I was out for a late dinner with family and friends in Lafayette on Saturday night when the startling news broke.
On the three big screens surrounding us, the choices were the IndyCar race in Madison, Illinois (just outside St. Louis), the Miami/Florida game, and the Colts/Bears preseason contest — all without audio.
The sudden appearance of a red rectangle replacing the crawl, that had been running at the bottom of the college football broadcast, caught my eye. ESPN’s Adam Schefter was reporting that Colts quarterback Andrew Luck was retiring.
The notice was gone in a flash and I wondered if I had read it correctly. I mentioned what I thought I had seen to my son and fellow PT/AT, Michael. He was dubious. No such news was flashing on the bottom of the screen showing the game in Indianapolis.
However, it then re-appeared where it had originally and shortly thereafter, between every play of the Bears/Colts game, a camera was on Luck, sitting on the bench with teammates.
When I arrived home, the news was even worse. It was not just the fact that Luck had confirmed his retirement in a postgame press conference. Many of the fans in attendance booed Luck as he walked off the field.
What do you people want? Shame on you all. Would you have been satisfied only if Luck’s corpse had been carted off the field in your perverted vision of athletic glory a la the Roman Coliseum or Circus Maximus? Is this where our world of sports has descended?
That guy you were booing is somebody’s husband, son, and brother. He is recently married and soon to be a father. Perhaps those two new and most important roles drove his decision.
Whatever his motivation, he is entitled to it.
After a sprained shoulder and torn cartilage between ribs (Sept. 2015), torn abdominal muscle and lacerated kidney (Nov. 2015), at least one concussion (Nov. 2016), and a shredded shoulder that required surgery (Jan. 2017) and from which he did not return until 2018, he is entitled to it.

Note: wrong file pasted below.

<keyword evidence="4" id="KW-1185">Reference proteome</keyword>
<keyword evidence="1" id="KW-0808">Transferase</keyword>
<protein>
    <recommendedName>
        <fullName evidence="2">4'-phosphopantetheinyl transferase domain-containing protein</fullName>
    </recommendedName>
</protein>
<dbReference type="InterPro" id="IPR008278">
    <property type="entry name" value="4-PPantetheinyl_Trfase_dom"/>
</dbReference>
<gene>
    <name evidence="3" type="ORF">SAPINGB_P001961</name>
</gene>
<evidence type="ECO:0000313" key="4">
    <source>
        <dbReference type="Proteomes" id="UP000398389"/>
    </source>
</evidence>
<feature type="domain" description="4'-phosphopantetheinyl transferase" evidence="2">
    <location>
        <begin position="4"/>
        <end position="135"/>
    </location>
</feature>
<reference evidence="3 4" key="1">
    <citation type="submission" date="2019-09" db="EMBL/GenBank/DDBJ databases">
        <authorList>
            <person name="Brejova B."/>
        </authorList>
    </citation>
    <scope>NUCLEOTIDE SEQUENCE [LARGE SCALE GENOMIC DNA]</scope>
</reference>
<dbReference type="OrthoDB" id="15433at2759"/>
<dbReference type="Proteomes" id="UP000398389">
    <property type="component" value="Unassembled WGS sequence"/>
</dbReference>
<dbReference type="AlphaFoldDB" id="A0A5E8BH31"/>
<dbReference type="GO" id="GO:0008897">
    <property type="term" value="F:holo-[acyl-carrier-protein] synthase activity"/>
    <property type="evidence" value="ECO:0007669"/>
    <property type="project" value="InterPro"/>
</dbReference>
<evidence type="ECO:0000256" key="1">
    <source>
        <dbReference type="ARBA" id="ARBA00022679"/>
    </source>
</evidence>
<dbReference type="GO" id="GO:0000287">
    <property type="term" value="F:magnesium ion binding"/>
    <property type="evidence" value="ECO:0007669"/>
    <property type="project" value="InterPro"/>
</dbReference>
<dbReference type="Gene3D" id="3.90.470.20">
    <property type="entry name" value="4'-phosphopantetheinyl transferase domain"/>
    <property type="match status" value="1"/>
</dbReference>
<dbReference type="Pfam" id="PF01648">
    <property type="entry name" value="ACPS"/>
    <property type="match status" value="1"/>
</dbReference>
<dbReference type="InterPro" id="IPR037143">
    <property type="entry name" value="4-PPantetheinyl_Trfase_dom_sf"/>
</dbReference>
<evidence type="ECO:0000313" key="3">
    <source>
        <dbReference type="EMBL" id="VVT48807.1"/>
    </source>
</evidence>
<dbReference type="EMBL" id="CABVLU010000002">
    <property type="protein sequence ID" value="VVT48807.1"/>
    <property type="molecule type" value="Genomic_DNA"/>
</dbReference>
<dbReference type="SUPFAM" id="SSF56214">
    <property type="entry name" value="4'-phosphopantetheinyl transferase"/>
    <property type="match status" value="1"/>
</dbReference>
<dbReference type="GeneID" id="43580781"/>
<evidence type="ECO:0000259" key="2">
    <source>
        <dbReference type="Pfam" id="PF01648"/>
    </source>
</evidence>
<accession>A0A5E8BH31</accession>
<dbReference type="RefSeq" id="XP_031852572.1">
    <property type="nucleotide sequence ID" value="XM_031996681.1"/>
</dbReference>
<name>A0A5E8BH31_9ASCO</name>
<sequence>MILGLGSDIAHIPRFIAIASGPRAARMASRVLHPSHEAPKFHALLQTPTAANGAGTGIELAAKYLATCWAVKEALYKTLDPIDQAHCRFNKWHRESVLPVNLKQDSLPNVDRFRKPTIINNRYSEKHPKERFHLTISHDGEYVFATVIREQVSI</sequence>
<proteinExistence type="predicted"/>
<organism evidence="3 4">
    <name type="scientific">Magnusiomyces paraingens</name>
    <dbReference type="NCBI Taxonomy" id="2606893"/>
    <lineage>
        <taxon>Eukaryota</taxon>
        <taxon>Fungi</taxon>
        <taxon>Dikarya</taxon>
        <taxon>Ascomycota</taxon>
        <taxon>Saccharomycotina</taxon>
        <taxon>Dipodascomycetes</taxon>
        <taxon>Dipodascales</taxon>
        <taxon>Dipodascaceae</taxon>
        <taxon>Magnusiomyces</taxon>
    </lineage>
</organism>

His current lower leg woes may seem trivial in comparison but, apparently, they were the final straw — and, as I have reported repeatedly this summer, such an injury is not all that trivial.
Calf strains take a long time to heal and rushed, they may lead to something worse.
Just ask Kevin Durant.
The basketball star is now in the rehabilitation phase of the “injury, pain, rehab” cycle that Luck complained he could not escape. He is tired of it. Who can blame Luck for his decision to limp away at age 29 before the limp became worse?
Apparently, Dan Dakich.
On Saturday, the ESPN commentator tweeted about Luck, “I have family working in steel mills ... cops ... teachers making far less and this guy is ‘tired' ... my backside.”
No doubt, those jobs can be dangerous and tiring. However, if any of those family members had suffered the litany of injuries Luck has in such a short period of time, they would probably consider retirement, too.
In a broader context, Dakich complained that the Colts and/or Luck have misled fans regarding the seriousness of his injuries and have repeatedly waited to come clean in hopes of limiting damage to ticket sales.
That is an entirely different conversation. However, if there is blame to be affixed here, it largely goes to the Colts.
When they drafted him, he was labeled the next Peyton Manning. Yet, as crucial as the quarterback position is in the NFL game, the most talented signal caller is unable to perform successfully alone. He needs the protection of a competent offensive line, which the Colts did not provide to Luck until the injuries had already piled up.
Furthermore, when he came into the NFL, Luck’s college passing prowess was nearly matched by his running ability. Manning lasted as long as he did because of his superior protection and his preference to slide rather than lower his shoulder for an extra yard. He was hardly ever touched.
Upon drafting Luck, Colts management should have unleashed the pocketbook to acquire better linemen and, upon Luck’s arrival in Indianapolis, put a leash on his legs.